LOCAL REFERENDA: This year’s issues were plentiful and varied
(from Maine Townsman, November 1998)
By Jo Josephson, Staff Writer

EDITOR’S NOTE: As a form of information exchange, the TOWNSMAN regularly provides its readers with town meeting and referendum actions of Maine municipalities. Municipal officials should be cautious about trying to copy an action taken by residents of another community. Once passed, local referenda questions are often subjected to intense public and media scrutiny; the legality of some will be tested in court. Maine Municipal Association does not endorse or present as models any of the following local referenda actions.

A good number of newsworthy local referenda were acted upon this November. One upheld a ban on smoking in restaurants; another enacted an anti-discrimination ordinance protecting homosexuals; another ended local partisan politics; another, following spirited community debate, gave the go-ahead to spend money and redevelop the former Bates Mill in Lewiston; and two others dealt with expansion plans at two of the major landfills in the state: Augusta’s Hatch Hill and Sawyer Environmental Facilities (SERF) in Hamden.

But the one that captured national attention was an advisory asking the selectmen in Newport (pop. 3,071) to draft an ordinance prohibiting - in the words of National Public Radio’s Morning Edition – "topless gardening". As NPR reported, the morning after, such activity was "upheld" by the voters.

Newport’s newfound notoriety developed this past summer when a young, bare-breasted woman was seen mowing her mother’s lawn. A neighbor said it was indecent and a citizen petition placed the question on the ballot. While the question grabbed national attention, local voters were less than enthused. According to the town office, voter turnout was down considerably compared to the last gubernatorial election (1,072 vs. 1,224) and the advisory was soundly rejected 775-283.

Newport’s newfound notoriety aside, its low voter turnout was not unique. According to the Portland Press Herald, voter turnout statewide was the lowest of any gubernatorial race in Maine since 1954. About 44 percent of the people eligible to vote actually cast ballots, compared with nearly 55 percent four years ago. That means people wishing to place a "citizen’s initiative" on the statewide ballot for the next four years will not have to get as many signatures as in previous years, as the state constitution ties the number of signatures needed to the number of votes cast in the most recent gubernatorial election.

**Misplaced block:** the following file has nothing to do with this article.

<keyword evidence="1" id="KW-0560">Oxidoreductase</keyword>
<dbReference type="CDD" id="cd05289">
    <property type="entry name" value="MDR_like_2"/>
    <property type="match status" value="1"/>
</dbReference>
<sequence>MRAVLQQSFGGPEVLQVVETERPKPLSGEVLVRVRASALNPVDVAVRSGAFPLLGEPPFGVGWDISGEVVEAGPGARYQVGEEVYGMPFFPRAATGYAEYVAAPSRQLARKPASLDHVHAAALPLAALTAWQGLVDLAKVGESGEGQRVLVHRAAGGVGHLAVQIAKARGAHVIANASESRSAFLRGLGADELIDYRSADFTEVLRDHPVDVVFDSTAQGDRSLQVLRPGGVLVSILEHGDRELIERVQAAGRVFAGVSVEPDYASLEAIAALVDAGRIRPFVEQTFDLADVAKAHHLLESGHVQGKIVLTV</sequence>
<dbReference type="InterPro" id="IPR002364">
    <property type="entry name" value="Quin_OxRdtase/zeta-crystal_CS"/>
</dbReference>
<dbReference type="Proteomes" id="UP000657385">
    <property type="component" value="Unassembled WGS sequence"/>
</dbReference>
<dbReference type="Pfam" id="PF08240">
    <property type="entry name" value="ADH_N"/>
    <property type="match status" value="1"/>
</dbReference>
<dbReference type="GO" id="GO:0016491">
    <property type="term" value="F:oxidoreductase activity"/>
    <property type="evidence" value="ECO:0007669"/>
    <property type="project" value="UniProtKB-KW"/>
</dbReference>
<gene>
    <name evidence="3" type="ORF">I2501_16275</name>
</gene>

Low voter turnout aside, this article attempts to wrap up the results of the numerous local referenda. In doing so, the TOWNSMAN was struck not only by the newsworthiness of some of the ordinances but also by the go-ahead given by most voters when faced with major capital expenditures. The TOWNSMAN was struck also by the number of non-binding questions that were on the ballot. And, last but not least, it was struck by the number of issues that were being voted on for a second or third time: local votes challenging previous statewide votes, citizen votes challenging recent council votes, and revotes on repackaged issues.

CHANGING GOVERNMENT

Charters

Charters are the "constitutions" of local government which spell out, among other things, the distribution of power within the various branches of government. At last count, about 75 towns and cities in Maine have them. While most municipalities with charters have a council form of government, a good number of town meeting communities have also adopted them.

November is the traditional time to tinker with or make major changes to local charters. It’s also a good time to begin the process of creating them, which is what the folks in Buxton (pop. 6,941) did. By a narrow margin (1,158 to 1,113), they said "yes" to creating the town’s first charter commission. It’s not the first time residents in this growing town have tried to reshape town government to reflect its changing needs. Since 1985, they have rejected attempts to hire an administrative assistant to the board of selectmen; on three occasions the hiring was tied to a proposal to expand the three-man board of selectman to five.

There were 17 proposed changes to the Biddeford (pop. 20,277) charter this year. Of note, were two – one that did away with partisan primary elections and another that trimmed the power of the mayor. Voters approved both. Some said the votes signaled the end of the 130-year reign of the Democratic Party. Only two Republican mayors have been elected since 1860. One thing, however, is for sure: the mayor will no longer have veto power over the school committee, will no longer be able to make a motion, and will only be able to vote to break a tie.

In Sanford (pop. 20,208), there were seven proposed changes to the charter. It was the fourth vote in five years on charter reform. During those years, there had been two unsuccessful attempts to abolish the town’s unique representative town meeting and replace it with a council form of government. Earlier this year voters, approved a package of modest reforms, but not enough people (less than 30 percent) voted to make it count. This time, enough people voted to make it binding. As a result, the town administrator’s authority has been increased and the positions of town clerk/tax collector and town treasurer are now appointed ones.

Changes, major and minor, were also made to charters in Augusta, Brunswick, Westbrook, and Oakland. In Augusta (pop. 20,556), voters "tweaked" the charter to better run the city. They increased the school board and the city council to eight members each, staggered the terms to avoid the potential of an experience purge, increased the term of office from two to three years, granted the mayor and chair of the board of education voting privileges, and removed the mayor’s veto authority. They also streamlined the referendum process and mandated a five percent budget cash reserve.

In Brunswick (pop. 20,379), voters approved the addition of two at-large members to the school board so that it mirrored the city council. In Westbrook (pop. 15,554), voters approved a proposal that would allow (budgeted) expenditures of up to $3,000 without city council approval. Prior to the vote, it was $1,000. They also voted to make all references to office holders gender neutral.